Lupines and fireflies. Photo © Mike Lewinski / Flickr through a Creative Commons license
Lupines and fireflies. Photo © Mike Lewinski / Flickr through a Creative Commons license

The basic process behind much of this is a chemical reaction inside the animal. In fireflies, for example, an enzyme in the beetle’s abdomen reacts with oxygen and a chemical compound called luciferin. The resulting energy is released in the form of light.

Scientists like Widder are still eagerly studying bioluminescence throughout the world, and new examples are still being found today. That coconut flower mushroom, long thought to be extinct, was only recently rediscovered in Brazil. At 3 inches in diameter, it’s now thought to be the largest bioluminescent fungus in the world.

While scientists continue searching for more answers on these natural phenomena, you can encounter it for yourself. Here are some tips.

Look for places will little light pollution. The lights of cities or boats can make the soft glow of phytoplankton or fireflies difficult to spot. Consider the moonlight as well. A bright full moon could make the phenomenon harder to see.

Sea sparkle at the Yacht Port of Zeebrugge, Belgium. Photo © Hans Hillewaert / Wikimedia through a Creative Commons license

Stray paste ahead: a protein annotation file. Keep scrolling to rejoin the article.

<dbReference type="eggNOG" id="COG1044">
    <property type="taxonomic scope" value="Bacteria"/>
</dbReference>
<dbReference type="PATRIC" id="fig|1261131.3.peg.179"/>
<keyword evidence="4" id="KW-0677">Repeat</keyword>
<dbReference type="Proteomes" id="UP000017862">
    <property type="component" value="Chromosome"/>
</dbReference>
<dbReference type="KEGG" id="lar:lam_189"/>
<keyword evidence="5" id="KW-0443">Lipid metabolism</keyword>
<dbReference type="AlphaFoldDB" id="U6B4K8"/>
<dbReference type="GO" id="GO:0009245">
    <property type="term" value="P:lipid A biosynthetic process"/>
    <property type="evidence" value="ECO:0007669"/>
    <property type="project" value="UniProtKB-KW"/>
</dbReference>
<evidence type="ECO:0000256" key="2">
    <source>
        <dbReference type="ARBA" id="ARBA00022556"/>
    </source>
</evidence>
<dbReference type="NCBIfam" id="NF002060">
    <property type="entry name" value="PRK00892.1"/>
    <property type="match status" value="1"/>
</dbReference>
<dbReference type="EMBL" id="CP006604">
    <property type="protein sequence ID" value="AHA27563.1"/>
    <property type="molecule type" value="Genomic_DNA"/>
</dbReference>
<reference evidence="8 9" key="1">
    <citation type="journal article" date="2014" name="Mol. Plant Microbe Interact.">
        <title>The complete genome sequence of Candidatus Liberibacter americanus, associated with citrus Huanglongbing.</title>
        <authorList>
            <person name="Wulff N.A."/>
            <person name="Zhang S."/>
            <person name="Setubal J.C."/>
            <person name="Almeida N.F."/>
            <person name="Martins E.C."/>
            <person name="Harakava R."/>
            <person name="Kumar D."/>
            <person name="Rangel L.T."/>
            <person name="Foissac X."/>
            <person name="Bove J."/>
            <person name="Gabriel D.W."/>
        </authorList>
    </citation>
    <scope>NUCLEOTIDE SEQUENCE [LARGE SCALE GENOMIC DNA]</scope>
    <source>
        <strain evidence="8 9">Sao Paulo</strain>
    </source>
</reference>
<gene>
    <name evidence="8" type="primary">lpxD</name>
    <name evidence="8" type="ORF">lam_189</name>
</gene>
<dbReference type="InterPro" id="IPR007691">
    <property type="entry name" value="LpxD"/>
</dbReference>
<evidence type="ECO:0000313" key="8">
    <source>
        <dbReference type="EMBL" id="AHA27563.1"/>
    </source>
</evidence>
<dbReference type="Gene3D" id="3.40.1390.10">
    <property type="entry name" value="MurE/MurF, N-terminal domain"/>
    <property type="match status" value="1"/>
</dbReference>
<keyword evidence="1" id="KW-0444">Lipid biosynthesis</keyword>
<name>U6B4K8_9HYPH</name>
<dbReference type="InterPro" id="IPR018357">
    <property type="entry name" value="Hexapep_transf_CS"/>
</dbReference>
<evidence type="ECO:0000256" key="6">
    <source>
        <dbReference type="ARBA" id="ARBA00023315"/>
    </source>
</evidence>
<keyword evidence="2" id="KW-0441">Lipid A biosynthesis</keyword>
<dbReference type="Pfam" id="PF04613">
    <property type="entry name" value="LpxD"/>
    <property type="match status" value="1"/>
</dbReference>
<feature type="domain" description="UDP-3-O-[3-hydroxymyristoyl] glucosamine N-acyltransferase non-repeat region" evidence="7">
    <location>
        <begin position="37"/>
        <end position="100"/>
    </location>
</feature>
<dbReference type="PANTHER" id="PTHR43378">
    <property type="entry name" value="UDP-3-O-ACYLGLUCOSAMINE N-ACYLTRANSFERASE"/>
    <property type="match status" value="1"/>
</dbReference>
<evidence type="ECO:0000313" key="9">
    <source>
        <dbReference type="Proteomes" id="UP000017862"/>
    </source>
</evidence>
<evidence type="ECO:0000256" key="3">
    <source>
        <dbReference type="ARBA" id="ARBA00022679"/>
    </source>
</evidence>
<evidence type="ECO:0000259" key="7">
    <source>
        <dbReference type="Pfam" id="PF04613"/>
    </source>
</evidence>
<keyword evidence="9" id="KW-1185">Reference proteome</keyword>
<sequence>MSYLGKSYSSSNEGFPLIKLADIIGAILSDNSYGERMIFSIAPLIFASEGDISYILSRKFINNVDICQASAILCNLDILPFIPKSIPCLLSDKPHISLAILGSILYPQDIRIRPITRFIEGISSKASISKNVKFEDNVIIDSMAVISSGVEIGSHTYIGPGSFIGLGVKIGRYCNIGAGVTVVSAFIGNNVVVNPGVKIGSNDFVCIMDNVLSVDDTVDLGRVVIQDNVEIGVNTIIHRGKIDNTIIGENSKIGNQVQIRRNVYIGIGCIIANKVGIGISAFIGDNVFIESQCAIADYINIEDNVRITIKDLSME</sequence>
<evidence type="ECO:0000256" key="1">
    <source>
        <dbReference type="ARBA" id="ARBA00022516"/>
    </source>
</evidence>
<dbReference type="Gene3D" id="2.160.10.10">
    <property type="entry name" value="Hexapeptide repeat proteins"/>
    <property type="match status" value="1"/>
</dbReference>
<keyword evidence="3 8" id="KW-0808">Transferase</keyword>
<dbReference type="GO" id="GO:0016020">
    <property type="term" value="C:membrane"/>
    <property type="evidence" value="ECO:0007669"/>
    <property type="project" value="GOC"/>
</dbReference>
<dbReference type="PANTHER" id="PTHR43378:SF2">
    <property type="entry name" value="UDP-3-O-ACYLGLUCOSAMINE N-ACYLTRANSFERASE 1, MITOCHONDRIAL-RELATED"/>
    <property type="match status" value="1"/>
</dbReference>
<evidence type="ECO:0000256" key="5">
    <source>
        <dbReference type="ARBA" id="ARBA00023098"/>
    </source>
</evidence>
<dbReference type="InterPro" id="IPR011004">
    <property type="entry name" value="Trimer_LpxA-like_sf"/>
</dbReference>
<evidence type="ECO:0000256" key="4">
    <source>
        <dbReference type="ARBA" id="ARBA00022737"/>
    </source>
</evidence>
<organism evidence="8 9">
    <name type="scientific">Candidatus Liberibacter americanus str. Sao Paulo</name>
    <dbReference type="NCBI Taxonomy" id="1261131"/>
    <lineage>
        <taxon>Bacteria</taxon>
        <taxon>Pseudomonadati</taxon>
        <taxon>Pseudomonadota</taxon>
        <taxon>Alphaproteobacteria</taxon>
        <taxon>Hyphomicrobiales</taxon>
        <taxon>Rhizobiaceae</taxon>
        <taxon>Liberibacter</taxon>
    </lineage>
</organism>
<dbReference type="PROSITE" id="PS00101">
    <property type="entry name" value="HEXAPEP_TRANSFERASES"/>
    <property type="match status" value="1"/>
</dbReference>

Sea sparkle at the Yacht Port of Zeebrugge, Belgium. Photo © Hans Hillewaert / Wikimedia through a Creative Commons license

Be kind to the fireflies. Shield any source of light, such as a cellphone, that might distract them while you watch. The National Park Service suggests covering flashlights with red or blue cellophane to avoid disturbing their mating rituals.

Head to the water. Puerto Rico’s lagoons are famous for their eerie glow. Other options? Sea kayak near Washington’s San Juan Islands or travel to Navarre Beach in Florida.

Preserve the light for the future. If you encounter a glowing mushroom, leave it where it is. And, in a broader sense, consider what may degrade the phenomenon over time. When one of Puerto Rico’s bays went temporarily dark, a team from the Department of Natural Resources suggested that storms, sewer runoff, or the removal of mangroves could be affecting the plankton’s typical ecosystem. — NCM

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3 comments

  1. I cannot imagine a childhood without the magic of fireflies. A long time ago, I lived far enough out in the country that there was no light pollution. The stars were so plentiful and bright at night that you could easily walk through the fields without a candle and you could see meteors streak across the sky every night of the year. My favorite memory is of Firefly Season. There were so many of them that you couldn’t tell where the stars ended and the fireflies began. It was like walking in space among twinkling stars – just magical. More than half a century later, I still love fireflies. Now I share them in the garden with my cats, who think they’re pretty special, too!